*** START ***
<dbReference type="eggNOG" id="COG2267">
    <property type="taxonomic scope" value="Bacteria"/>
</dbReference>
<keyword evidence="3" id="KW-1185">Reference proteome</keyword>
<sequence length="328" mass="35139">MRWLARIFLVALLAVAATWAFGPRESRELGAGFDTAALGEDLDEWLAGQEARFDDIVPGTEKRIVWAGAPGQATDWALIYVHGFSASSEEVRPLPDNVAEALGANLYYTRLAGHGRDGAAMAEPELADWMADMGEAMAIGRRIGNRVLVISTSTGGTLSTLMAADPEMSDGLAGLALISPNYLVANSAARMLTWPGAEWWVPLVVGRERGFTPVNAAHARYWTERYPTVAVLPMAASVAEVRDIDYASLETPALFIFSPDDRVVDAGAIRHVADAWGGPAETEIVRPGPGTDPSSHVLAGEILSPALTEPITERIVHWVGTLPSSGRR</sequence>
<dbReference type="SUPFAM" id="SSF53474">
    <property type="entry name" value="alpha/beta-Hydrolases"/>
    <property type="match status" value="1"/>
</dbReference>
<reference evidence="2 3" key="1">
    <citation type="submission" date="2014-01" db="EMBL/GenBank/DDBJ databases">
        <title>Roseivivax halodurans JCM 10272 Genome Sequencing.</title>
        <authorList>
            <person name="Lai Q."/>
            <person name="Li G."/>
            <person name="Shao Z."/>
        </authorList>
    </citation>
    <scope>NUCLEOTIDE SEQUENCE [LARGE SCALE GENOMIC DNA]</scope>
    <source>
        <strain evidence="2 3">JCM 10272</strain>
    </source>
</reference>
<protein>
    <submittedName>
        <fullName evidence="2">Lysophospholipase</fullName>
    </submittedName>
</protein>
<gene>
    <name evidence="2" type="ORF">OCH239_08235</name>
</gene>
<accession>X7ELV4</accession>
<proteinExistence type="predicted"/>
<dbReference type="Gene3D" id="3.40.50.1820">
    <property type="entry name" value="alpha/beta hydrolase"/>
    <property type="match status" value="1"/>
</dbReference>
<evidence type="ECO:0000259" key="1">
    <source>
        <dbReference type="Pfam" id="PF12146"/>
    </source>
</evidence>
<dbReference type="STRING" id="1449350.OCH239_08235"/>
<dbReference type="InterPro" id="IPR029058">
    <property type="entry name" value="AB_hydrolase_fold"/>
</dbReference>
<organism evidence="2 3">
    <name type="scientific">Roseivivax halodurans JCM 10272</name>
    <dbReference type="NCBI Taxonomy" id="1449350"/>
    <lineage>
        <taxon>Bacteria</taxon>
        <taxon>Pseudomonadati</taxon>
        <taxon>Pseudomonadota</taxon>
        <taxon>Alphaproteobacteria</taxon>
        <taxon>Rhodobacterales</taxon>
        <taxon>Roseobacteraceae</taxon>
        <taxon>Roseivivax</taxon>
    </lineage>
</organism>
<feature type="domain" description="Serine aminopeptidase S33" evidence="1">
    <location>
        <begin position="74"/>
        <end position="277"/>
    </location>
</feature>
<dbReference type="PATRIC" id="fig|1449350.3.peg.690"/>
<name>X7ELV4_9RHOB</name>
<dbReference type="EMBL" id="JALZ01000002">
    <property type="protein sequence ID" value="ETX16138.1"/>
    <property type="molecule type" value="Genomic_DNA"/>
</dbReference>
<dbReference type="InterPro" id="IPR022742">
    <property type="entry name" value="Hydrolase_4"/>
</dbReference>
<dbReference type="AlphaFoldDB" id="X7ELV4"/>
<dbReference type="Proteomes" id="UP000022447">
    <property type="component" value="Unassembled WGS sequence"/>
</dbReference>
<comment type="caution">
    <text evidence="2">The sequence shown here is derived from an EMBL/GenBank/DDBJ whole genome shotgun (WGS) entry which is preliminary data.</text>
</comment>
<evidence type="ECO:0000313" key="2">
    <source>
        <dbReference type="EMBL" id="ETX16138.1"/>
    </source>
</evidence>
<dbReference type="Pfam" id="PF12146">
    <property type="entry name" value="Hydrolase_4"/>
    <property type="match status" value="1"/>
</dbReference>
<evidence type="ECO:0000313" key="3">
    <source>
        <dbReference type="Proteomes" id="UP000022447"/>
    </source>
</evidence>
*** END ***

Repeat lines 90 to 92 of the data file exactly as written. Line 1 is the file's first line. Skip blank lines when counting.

</dbReference>
<evidence type="ECO:0000313" key="3">
    <source>